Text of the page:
News for Digital Journalists

November 02, 2011

Downloading mobile apps is popular; using them less so, says Pew

Half of adult U.S. mobile users now have apps on their cell phones. However, only half of these people actually use their apps on a regular basis—and nearly one fifth never use the apps they have at all. This is according to a new Pew study on phone and tablet apps, which holds clear implications for mobile news strategies…

“Having apps and using apps are not synonymous,” the report cautions.

Virtually all smartphones and most feature phones now come with at least some basic apps preinstalled (especially for weather, games, etc.). Indeed, at the time Pew did its research, only about one third of mobile handsets in use in the U.S. were smartphones—which means that a significant portion of apps are installed on feature phones.

What about tablets? Pew noted: “Among adults who have a tablet computer, 39% report using six or more apps on a weekly basis, while just 8% report using no apps regularly on the device.”

As of August 2011, 38% of all U.S. adult cell phone owners reported that they had downloaded apps to their phones—double the figure from a year earlier.

Downloading apps remains primarily an activity of those who are younger, more privileged (higher incomes and education levels), and who live in or near cities.

News is part of the category most popular with phone app downloaders. Over three quarters of app downloaders report downloaded apps that provide “regular updates on news, weather, sports or stocks.”

Still, this does not mean that news apps get used particularly often. Pew cited recent app research from Nielsen: “According to Nielsen’s quarterly Mobile Insights Survey, games continue to be the most popular apps in terms of use in the 30 days prior to the survey. In the second quarter of 2011, Nielsen reported that 64% of app downloaders in their survey had used a game app in the prior 30 days. Next most widely used were weather apps (60%), followed by social networking (56%), maps/navigation/search (51%), music (44%) and news (39%).”

Getting consumers to pay for apps presents a mixed picture. According to Pew, just under half of U.S. adults who download apps (about 16% of all adults) report having paid for an app at some point. Half of people who have purchased apps report that the most they’ve ever paid has been $5. But 17% have paid more than $20 for an app. Urban dwellers, college graduates, people from households earning at least $50,000 per year, men, and those aged 30 or over are especially likely to pay for apps.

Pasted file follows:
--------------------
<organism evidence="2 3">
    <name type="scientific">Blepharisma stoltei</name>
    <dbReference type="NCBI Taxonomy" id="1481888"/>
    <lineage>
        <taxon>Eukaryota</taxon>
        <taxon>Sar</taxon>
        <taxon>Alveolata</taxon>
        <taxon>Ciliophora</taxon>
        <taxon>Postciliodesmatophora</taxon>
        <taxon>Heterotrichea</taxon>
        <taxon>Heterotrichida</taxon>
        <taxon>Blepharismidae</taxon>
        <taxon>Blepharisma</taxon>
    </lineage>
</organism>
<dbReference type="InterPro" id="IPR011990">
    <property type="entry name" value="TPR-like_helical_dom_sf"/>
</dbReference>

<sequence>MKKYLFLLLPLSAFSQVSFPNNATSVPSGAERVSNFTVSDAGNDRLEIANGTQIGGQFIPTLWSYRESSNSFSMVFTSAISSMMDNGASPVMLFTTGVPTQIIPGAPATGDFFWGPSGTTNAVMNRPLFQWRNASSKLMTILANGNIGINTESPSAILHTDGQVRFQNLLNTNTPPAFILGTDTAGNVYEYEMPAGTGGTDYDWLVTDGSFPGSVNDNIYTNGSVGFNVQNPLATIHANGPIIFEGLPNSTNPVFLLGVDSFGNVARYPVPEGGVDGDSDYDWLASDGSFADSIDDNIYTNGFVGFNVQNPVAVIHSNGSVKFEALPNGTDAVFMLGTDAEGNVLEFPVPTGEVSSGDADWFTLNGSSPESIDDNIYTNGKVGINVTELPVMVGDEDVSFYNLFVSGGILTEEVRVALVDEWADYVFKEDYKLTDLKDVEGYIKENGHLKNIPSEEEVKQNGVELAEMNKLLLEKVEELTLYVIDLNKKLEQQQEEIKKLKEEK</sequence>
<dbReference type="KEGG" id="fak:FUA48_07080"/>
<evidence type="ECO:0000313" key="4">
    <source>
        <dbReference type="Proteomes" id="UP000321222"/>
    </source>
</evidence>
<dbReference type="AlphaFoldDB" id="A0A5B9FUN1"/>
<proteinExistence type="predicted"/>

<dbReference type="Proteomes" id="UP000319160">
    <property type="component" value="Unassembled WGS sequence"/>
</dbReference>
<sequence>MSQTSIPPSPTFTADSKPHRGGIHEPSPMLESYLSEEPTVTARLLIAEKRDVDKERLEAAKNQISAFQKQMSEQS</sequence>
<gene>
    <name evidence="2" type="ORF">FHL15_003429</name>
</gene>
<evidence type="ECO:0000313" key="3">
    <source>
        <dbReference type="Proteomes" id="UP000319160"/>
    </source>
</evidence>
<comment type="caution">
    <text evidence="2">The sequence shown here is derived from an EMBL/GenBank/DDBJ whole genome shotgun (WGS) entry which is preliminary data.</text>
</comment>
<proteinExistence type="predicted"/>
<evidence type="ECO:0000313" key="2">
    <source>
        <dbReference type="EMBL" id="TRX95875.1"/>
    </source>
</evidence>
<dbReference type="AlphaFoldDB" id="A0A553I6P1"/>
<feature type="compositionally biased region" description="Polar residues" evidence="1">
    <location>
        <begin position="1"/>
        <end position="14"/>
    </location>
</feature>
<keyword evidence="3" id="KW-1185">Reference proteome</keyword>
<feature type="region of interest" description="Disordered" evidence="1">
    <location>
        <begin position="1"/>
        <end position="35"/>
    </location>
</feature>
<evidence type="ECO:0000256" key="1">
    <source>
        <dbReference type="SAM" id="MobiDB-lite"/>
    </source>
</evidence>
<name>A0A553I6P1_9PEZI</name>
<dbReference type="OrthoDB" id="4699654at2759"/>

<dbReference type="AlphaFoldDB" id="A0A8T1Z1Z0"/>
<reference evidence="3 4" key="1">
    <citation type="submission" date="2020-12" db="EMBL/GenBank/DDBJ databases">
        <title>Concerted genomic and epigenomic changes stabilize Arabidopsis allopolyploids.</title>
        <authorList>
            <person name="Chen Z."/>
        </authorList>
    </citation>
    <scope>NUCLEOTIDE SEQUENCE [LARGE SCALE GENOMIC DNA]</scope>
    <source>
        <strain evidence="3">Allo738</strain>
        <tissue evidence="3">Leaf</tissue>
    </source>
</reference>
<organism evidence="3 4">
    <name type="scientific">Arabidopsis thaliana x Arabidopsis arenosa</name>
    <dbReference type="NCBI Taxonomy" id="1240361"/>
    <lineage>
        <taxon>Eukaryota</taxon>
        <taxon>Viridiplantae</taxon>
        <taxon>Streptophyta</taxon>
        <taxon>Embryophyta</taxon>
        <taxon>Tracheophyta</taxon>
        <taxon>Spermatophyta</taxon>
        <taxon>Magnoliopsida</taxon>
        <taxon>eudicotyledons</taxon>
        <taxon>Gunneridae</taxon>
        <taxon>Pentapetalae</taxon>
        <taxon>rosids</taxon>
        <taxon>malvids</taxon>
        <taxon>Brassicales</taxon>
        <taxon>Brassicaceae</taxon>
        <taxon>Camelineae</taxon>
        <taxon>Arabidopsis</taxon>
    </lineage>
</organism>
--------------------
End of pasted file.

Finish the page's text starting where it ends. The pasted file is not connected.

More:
Pew asked about mobile internet use—which mostly means mobile web access. Even though a mobile web browser is technically an app, consumers often view it as a different type of activity. Currently nearly half (48%) of adult U.S. cell phone owners access the internet from their phones—significantly more than the 38% who have downloaded apps.

A mobile-friendly web site is accessible to a broader mobile audience, which makes it a stronger base for a news organization’s overall mobile strategy—compared to native apps for smartphones and tablets, which are platform-dependent.

If you do develop smartphone or tablet apps, consider focusing on specific demographics or audience needs, rather than simply repackaging all of your content (“shovelware”). Pew’s research shows that apps are more popular with certain types of people, and for certain types of activities. Apps that allow people to do things they already enjoy doing, rather than simply absorbing content, stand a better chance of getting used more often.

Remember that downloads are not the best measurement of app success—usage is.

Perhaps the best way to ensure mobile success is to understand the composition, preferences, and constraints of your news org’s potential mobile market. Pew’s app research was national in scope, but mobile market characteristics vary considerably by geography. That’s why it’s a good idea to do your own local mobile market research.

But be careful about how you ask about app usage. Many mobile users aren’t really clear on the “app” concept.

Kristen Purcell, Pew’s associate director of research, explained: “There is some confusion among segments of adults about what an app is and whether their phone has any apps. We have found that virtually all adults know if they have ever downloaded an app or not. But 10% of cell owners answer “don’t know” when asked if their phone came equipped with apps. This is even higher (15%) among cell phone owners age 50 and older.”

The News for Digital Journalists blog is made possible by a grant to USC Annenberg from the John S. and James L. Knight Foundation.

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